Jaguars looking for more from West Coast trip
When the Jacksonville Jaguars headed West last season, things went south.
In a hurry, too.
The Jaguars were outscored 61-3 in trips to Seattle and San Francisco, embarrassing losses that still haunt players and have them motivated for a better showing this weekend in San Diego.
''We have some serious demons to exercise on the West Coast,'' guard Uche Nwaneri said.
Coach Jack Del Rio already has altered his normal travel plans, completely scrapping last year's cross-country itinerary. Instead of flying out Friday afternoon and taking an extra night to recover from the long plane ride and adjust to the three-time-zone difference, the coach is having his team fly Saturday afternoon.
''The West Coast wasn't real good to us last year,'' Del Rio said Wednesday. ''We'll travel out Saturday, land, meet, go to bed, wake up, get taped and play. It's going to be very much a short, tight business trip.''
The Jaguars (1-0) also expect better results.
Jacksonville played its worst game of the season in Seattle last October. Defensive end Quentin Groves caused a three-car accident on his way to the airport, missed the charter flight and got fined. Leading receiver Mike Sims-Walker missed curfew before the game, got benched and fined.
Things really bottomed out when the Jaguars took the field.
The Seahawks picked apart Jacksonville's secondary, sacked David Garrard five times and handed the Jaguars their most lopsided loss (41-0) in Del Rio's seven seasons.
Star running back Maurice Jones-Drew vented his frustration three days later, questioning play-calling, personnel decisions and the team's offensive identity.
Looking back, Jones-Drew believes youth and inexperience were the real problems.
''That's not an excuse,'' he said. ''We should have prepared better to play, but having that year under our belt and seeing what happened - going 61-3 on both trips - there's a different mindset here about that.''
Jacksonville's second West Coast trip in 2009 went slightly better, but the result was the same. San Francisco jumped out to a 17-0 lead in the first half and coasted to a 20-3 victory in late November.
''We traveled out there and I felt great going into the games, and I'm sure everybody else felt great,'' Garrard said. ''But that's not what the scoreboard said and it's not what the stats said. It really is just playing better and executing and not beating ourselves and not having costly turnovers and penalties and those kinds of things.''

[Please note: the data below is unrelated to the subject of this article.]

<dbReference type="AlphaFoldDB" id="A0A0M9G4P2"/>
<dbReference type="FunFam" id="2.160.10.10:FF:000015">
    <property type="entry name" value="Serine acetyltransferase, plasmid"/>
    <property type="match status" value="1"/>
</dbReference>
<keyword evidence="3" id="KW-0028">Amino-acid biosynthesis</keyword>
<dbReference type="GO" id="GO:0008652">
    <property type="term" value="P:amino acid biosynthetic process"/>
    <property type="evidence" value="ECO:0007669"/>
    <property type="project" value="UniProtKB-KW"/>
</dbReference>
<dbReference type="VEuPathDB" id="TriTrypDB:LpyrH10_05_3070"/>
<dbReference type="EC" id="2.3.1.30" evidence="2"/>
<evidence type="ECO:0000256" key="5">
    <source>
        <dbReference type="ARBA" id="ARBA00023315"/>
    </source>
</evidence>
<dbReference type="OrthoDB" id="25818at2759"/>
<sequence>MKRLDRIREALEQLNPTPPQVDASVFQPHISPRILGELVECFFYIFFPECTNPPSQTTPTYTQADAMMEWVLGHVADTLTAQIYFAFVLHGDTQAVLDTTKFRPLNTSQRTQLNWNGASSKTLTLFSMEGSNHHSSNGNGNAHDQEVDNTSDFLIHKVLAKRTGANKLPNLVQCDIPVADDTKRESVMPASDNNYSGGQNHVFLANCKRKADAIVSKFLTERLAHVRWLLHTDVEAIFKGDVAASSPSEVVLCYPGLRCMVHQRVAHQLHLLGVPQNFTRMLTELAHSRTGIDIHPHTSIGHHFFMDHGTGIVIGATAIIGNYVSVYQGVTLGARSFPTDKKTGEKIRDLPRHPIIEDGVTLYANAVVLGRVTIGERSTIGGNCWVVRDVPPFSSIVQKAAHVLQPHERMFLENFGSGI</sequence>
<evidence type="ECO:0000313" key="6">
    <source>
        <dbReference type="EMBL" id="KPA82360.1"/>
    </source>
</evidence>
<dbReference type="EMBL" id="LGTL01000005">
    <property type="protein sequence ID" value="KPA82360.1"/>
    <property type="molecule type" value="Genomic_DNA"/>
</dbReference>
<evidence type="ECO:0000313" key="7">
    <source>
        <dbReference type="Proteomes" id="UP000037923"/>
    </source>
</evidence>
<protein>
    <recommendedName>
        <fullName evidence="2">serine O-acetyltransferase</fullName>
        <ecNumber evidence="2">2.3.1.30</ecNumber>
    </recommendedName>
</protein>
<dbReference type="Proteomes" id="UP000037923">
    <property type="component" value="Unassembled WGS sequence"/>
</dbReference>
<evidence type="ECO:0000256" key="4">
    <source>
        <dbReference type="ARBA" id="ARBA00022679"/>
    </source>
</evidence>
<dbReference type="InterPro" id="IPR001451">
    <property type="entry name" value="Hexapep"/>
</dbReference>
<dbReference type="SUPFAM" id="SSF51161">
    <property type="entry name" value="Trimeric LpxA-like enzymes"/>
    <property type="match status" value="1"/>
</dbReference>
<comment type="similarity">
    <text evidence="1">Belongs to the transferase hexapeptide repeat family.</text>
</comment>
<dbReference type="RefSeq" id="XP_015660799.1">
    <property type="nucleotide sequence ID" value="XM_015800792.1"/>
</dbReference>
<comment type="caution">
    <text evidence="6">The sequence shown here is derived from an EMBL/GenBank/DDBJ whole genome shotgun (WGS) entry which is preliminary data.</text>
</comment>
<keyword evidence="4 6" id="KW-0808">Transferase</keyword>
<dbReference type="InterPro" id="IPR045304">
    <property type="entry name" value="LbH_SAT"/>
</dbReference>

Poor execution was the common thread.
In Seattle, Jacksonville converted just twice on third down, punted eight times, fumbled twice, was flagged nine times and gave up nearly 400 yards on defense.
In San Francisco, the Jaguars converted three times on third down, punted four times, fumbled twice, were flagged six times and surrendered 203 in the first half alone.
''However we played last year really doesn't affect how we play this year,'' cornerback Rashean Mathis said. ''We haven't had a good showing. It's important for us as a team to take a mindset in there. Regardless of how far we have to travel, regardless of what precautions we have to take, regardless of what adverse situations, we still have to come play good football.''
The Jaguars are planning the usual things for the long flight, including plenty of rest and staying hydrated. Jones-Drew said that didn't happen last season.
''You have to prepare your body different ways,'' he said. ''We kind of treated it like it was a two-hour flight. That's no excuse. We still should have went up there and won. But that's what happens when you don't prepare your body the right way. Mentally, we were prepared. I just think we didn't do some of the right things to take care of our bodies.''
The Chargers have their own issues to deal with this week. They're dealing with a short week following a Monday night loss at Kansas City. But coach Norv Turner, who has coached on the East Coast and the West Coast, believes much of that stuff can be overblown.
''My experience (is) the better the team you're on, the better you handle it,'' Turner said. ''People make a big deal out of it, but when you go play good, I've never heard people say they overcame the time distance, the time change. It's part of this league and it's part of what you have to do to handle it.''